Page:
I also know a lot of people in my year who have secured graduate jobs, in general I think they put more effort into finding a job.
I don’t want to generalise but if I being honest I would say it’s manageable, I also think having some form of work placement whether it be a year long one or summer can definitely help when applying for grad jobs.
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Proxenus
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(Original post by Lkathryn08)
Yes and no, a few have after graduation but honestly I don’t think they put as much work into their job hunt.

I also know a lot of people in my year who have secured graduate jobs, in general I think they put more effort into finding a job.
I don’t want to generalise but if I being honest I would say it’s manageable, I also think having some form of work placement whether it be a year long one or summer can definitely help when applying for grad jobs.
do you have an exp and are you applying for jobs rn
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Lkathryn08
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(Original post by Proxenus)
do you have an exp and are you applying for jobs rn
Well I did a placement last year and managed to get a grad job (hopefully corona won’t impact it) so yeah I’ve done my fair share of applications and interviews and the like.
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mnot
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(Original post by Calebnotts)
In September, I will (hopefully) start my second year of A levels in maths, further maths, physics, and chemistry. My favourite subject is chemistry, especially electrochemistry.

In my future career I think I would like to work on electrochemical cells such as new batteries (solid state?), fuel cells, solar cells, electrocatalysts, etc.

Should I apply for my degree in chemistry or chemical engineering?

Also, are jobs in this field more innovative in the private sector/industry or at universities?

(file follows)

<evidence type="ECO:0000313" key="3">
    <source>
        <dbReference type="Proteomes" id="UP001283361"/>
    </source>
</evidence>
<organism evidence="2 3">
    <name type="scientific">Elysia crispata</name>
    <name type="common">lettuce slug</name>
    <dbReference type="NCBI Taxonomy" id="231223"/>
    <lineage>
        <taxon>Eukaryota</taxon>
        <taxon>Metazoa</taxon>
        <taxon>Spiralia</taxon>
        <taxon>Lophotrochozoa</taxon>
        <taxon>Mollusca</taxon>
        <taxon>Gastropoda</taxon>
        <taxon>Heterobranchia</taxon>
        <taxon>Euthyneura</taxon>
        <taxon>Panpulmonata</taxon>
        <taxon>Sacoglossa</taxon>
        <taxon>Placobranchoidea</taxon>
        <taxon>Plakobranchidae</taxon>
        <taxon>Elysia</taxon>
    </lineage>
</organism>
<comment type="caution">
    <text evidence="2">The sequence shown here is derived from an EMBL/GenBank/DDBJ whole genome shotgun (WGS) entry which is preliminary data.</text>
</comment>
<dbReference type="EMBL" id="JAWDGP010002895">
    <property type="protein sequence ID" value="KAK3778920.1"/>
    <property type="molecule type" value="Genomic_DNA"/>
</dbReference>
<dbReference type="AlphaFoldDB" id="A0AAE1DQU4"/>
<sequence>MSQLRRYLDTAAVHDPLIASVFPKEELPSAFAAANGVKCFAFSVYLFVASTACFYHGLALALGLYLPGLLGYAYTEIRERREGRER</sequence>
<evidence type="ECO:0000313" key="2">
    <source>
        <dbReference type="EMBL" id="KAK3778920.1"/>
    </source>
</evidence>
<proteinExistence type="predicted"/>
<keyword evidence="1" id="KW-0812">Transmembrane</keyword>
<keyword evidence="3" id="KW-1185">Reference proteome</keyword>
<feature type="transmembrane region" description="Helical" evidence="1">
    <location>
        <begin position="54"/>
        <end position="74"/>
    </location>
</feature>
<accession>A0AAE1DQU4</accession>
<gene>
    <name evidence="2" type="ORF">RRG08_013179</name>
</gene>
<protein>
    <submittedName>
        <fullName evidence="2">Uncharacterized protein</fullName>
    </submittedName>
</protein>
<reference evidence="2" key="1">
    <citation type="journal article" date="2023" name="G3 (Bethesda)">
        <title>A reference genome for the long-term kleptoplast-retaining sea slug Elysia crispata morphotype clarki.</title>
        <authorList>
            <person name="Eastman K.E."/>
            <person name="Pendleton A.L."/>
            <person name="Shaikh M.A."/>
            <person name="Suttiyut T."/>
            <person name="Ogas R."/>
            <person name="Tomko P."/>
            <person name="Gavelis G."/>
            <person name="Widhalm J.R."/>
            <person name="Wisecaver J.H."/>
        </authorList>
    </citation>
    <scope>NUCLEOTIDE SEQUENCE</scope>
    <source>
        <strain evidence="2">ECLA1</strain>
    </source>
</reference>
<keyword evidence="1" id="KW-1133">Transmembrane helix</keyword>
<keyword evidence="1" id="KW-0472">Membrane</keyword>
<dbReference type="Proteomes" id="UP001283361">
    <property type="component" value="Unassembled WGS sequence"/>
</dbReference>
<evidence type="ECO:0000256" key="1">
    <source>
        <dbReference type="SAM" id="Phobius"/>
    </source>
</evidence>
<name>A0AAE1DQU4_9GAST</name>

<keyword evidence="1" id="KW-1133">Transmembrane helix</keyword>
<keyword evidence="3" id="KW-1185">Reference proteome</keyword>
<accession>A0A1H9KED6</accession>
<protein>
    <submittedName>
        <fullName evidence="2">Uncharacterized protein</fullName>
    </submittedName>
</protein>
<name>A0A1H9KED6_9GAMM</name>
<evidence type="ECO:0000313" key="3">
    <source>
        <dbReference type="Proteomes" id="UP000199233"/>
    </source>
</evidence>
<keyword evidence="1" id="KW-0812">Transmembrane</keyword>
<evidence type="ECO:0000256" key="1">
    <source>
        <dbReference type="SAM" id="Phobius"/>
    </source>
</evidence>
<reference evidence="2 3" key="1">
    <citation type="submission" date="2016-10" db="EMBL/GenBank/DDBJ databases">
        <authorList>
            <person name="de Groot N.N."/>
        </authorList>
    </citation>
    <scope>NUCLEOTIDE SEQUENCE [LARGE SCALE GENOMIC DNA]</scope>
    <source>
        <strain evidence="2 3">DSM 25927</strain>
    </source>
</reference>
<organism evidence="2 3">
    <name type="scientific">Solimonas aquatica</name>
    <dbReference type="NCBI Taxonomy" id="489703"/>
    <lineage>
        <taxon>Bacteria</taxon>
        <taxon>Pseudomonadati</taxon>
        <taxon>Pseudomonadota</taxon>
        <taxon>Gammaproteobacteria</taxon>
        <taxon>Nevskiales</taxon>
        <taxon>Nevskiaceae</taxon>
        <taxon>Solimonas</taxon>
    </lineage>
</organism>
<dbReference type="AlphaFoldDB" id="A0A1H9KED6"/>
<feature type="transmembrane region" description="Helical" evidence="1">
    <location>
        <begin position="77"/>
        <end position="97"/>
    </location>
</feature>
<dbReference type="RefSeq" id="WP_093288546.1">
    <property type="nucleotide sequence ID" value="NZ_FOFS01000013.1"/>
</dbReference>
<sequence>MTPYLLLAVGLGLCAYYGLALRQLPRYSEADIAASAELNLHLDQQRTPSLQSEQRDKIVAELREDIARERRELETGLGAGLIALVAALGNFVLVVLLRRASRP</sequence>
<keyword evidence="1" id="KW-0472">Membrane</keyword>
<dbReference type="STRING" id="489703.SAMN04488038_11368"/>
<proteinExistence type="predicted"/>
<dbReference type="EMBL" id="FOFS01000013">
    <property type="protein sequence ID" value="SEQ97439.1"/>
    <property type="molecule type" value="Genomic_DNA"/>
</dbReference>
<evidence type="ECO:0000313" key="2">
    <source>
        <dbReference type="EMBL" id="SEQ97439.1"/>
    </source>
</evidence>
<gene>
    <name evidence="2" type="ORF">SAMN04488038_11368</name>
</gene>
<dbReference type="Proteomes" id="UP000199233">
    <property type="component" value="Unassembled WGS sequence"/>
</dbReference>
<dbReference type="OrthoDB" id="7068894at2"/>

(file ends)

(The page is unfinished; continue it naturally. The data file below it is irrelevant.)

Thanks.
Caleb
I deal with electrochemical energy operation as part of my work (its a PhD),

I would think this could also encompass physics.

I would think your best bet might even be electrical engineering. I would have a search for degrees which have this as optional modules as I think any degree is unlikely to have a large amount of this in at undergrad.

I work on next generation hybrid vehicle systems, and all of the energy recovery, power electronics & plugin systems utilise electrochemical energy (either via LMC/LTO batteries or supercapacitors). I now work with this stuff and I did mechanical engineering at undergrad...

I guess my point is shop around a lot of degrees and see which ones have specialist modules on this, might be something to look at more at masters level after a bachelors.
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holly.chemist
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(Original post by Calebnotts)
In September, I will (hopefully) start my second year of A levels in maths, further maths, physics, and chemistry. My favourite subject is chemistry, especially electrochemistry.

In my future career I think I would like to work on electrochemical cells such as new batteries (solid state?), fuel cells, solar cells, electrocatalysts, etc.

Should I apply for my degree in chemistry or chemical engineering?

Also, are jobs in this field more innovative in the private sector/industry or at universities?

Thanks.
Caleb
Hi Caleb,

I studied for an MChem Chemistry and did a year in industry at a pharmaceutical company. We covered electrochemistry in years 3 and picked an optional module that included it in year 4 (integrated masters). One of my colleagues did an organic chemistry PhD and used electrochemistry as an analytical method.

It may be worth emailing the outreach staff for chemistry and chemical/physical/electronic engineering courses at universities to see what they think as I don't know what's covered in other courses. Usually these staff are also lecturers for the subject too.

Kind regards,
Holly